The word kayfabe is new to me. I learned about it from reading Nathan Rabin’s 7 Days in Ohio: Trump, the Gathering of the Juggalos and the Summer Everything Went Insane. According to TVTropes:
“Kayfabe” is a carny term thought to have originated from the Pig Latin for “be fake,” possibly originally by pronouncing it backward (“kay-feeb”). Professional Wrestling adopted the term as a reference to the standard Fourth Wall features of separating the audience from the action. It is meant to convey the idea that, yes, pro wrestling is a genuine sport, and yes, this is how people act in real life. It is essentially Willing Suspension of Disbelief specifically for pro wrestling.
Back in the old days, though, kayfabe was much more; it was pro wrestling’s real life Masquerade. Wrestlers, promoters, and everybody else involved with the business alike resorted to any means necessary to guard the secret that wrestling was rigged, from wrestlers roughing up any reporters who dared ask, “It’s all fake, right?” to (alleged) death threats towards anybody who threatened to expose the secret, through contacts with the Mafia and other organized crime. Heels [villains] and faces [heroes] weren’t allowed to travel, eat, or be seen with their “enemies” in public, and changed in separate locker rooms. Wrestlers lived their gimmicks 24/7 and those playing Wild Samoans or Foreign Wrestling Heels could not speak English in public if their characters didn’t. There are even rumors that some wrestlers would lie under oath in court to maintain the illusion, and some old-time heels tell stories about carrying guns for their own protection from those fans who took it just a bit too seriously. To get an idea of just how important kayfabe was, it’s interesting to watch shoot interviews with old-time wrestlers filmed in the modern era, even decades later when everyone knows that wrestling is fake, they often start speaking as if various angles and feuds were real and tend to dance around actually saying that wrestling is staged if pressed….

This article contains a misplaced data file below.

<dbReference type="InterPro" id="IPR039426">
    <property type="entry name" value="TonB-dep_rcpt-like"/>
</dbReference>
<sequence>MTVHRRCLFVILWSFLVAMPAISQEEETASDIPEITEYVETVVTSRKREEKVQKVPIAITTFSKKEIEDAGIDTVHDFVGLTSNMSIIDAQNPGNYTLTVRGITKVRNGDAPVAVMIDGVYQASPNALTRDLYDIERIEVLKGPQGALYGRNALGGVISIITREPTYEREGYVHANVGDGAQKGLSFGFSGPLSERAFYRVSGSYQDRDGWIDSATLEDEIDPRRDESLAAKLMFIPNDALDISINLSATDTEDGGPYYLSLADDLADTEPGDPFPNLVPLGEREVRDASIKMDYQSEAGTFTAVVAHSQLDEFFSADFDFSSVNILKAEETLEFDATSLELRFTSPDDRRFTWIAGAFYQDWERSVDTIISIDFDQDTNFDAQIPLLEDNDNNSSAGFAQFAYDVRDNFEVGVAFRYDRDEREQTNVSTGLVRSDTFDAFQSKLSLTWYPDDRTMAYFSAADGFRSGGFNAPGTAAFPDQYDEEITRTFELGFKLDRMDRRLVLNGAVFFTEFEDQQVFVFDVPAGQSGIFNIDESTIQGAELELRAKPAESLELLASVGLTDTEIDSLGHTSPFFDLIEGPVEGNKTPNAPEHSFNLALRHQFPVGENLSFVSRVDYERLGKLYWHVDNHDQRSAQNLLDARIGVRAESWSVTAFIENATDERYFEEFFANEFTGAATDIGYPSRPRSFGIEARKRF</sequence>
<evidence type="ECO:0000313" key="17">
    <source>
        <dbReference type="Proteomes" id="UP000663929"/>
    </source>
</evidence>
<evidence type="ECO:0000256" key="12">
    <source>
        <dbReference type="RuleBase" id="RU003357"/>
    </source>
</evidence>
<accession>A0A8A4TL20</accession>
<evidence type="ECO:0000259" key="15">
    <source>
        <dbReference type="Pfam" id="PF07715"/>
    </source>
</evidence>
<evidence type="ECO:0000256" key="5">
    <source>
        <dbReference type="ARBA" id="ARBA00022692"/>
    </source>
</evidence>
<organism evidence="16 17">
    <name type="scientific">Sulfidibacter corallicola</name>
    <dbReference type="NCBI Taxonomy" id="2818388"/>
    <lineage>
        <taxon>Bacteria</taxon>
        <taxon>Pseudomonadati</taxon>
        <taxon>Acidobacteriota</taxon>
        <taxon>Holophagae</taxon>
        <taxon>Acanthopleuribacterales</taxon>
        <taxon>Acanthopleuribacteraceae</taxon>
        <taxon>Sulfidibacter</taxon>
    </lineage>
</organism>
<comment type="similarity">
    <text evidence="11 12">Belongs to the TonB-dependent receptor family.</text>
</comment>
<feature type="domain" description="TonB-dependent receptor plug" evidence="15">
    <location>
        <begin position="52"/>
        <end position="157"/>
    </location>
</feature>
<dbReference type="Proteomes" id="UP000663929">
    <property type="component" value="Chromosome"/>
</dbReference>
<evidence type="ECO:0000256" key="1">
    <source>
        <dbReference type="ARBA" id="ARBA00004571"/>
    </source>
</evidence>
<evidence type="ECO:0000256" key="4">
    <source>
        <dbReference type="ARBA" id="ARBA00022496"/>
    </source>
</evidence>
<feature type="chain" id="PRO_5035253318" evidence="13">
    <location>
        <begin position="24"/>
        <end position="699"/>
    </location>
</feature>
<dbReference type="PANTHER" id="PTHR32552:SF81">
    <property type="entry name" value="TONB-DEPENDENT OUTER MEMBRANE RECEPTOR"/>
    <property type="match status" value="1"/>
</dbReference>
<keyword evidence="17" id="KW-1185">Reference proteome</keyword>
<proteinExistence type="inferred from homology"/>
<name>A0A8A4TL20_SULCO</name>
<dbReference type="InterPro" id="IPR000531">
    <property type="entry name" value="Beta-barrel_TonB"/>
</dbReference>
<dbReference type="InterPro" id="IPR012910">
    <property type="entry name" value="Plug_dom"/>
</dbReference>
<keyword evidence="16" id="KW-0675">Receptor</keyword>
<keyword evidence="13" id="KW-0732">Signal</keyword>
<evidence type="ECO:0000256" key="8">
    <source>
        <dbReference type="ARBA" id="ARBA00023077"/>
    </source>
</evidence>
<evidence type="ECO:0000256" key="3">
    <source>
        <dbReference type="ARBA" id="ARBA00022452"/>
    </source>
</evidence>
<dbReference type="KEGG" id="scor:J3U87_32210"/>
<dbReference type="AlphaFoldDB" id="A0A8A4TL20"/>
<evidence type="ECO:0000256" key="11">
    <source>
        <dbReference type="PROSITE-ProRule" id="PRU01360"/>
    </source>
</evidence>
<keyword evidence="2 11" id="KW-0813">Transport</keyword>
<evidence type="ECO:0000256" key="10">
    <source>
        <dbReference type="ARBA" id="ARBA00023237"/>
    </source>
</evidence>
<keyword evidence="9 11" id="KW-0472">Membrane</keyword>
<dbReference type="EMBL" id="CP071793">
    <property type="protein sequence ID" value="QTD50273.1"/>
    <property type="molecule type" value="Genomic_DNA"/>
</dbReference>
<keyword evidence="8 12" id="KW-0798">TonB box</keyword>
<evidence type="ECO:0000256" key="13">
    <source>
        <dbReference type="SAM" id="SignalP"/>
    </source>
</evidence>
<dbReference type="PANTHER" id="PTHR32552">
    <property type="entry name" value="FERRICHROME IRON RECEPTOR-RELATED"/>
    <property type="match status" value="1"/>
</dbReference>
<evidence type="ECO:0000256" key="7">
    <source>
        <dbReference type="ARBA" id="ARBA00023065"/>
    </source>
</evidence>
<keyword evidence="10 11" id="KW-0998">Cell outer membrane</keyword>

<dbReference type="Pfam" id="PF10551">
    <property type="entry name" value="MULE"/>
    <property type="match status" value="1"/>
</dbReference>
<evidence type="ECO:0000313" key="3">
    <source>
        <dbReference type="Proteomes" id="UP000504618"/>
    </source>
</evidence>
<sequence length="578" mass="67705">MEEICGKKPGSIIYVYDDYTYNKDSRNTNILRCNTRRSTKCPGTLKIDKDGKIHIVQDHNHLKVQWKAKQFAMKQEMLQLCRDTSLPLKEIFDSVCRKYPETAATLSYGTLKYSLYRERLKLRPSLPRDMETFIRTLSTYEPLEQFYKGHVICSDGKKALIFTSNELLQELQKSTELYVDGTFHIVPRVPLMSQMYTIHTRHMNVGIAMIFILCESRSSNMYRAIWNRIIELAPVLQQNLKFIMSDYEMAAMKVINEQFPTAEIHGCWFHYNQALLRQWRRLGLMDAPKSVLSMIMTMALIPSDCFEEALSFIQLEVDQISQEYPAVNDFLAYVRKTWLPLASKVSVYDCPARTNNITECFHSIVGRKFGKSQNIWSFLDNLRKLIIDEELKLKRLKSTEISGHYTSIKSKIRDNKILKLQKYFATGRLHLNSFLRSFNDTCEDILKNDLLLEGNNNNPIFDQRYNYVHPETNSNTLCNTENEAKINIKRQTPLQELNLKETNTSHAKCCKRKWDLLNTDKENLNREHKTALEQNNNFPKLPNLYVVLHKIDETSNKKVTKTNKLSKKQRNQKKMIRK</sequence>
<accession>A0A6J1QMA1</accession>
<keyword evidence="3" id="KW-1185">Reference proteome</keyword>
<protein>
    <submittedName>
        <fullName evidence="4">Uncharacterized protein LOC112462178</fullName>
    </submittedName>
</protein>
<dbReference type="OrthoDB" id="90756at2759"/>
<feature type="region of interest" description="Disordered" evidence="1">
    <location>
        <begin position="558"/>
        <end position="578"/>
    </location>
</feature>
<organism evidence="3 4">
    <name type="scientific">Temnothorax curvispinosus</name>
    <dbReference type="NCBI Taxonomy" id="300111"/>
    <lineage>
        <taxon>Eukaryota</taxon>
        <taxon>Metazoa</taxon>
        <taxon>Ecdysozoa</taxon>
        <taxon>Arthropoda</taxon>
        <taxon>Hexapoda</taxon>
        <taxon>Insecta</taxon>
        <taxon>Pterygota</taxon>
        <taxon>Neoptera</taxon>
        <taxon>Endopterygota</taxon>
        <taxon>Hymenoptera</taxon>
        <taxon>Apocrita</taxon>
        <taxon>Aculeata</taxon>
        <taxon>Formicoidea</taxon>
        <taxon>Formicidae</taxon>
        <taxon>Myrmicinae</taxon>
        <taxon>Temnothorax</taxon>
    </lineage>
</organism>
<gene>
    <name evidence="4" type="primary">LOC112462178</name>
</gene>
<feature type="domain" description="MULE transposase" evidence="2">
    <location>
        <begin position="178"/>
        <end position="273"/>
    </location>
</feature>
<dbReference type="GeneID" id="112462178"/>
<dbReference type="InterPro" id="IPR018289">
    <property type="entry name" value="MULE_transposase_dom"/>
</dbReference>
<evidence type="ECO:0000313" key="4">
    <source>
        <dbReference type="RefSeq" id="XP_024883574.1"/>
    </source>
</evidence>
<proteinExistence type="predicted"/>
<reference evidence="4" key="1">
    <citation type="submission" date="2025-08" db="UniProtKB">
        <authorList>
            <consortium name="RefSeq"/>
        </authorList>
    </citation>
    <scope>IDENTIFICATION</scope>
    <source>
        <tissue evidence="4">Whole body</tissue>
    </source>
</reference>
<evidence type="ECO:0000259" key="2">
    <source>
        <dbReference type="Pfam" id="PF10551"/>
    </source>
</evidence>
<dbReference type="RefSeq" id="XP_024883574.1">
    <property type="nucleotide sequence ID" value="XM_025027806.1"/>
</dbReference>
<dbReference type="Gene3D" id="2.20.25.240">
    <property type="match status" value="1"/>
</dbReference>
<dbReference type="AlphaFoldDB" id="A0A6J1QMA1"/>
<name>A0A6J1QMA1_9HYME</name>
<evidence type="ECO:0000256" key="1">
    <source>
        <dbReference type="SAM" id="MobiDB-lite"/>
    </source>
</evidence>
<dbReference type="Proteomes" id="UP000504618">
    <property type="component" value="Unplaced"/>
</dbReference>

Now the only concept of kayfabe fakery is highly transferable to politics. In the 2016 Presidential Election, Donald Trump is obviously the heel. But the parallel breaks down somewhat with Hillary Clinton, whom Trump is trying to portray as the real heel. Using the language of kayfabe, this is one election in which there are no faces.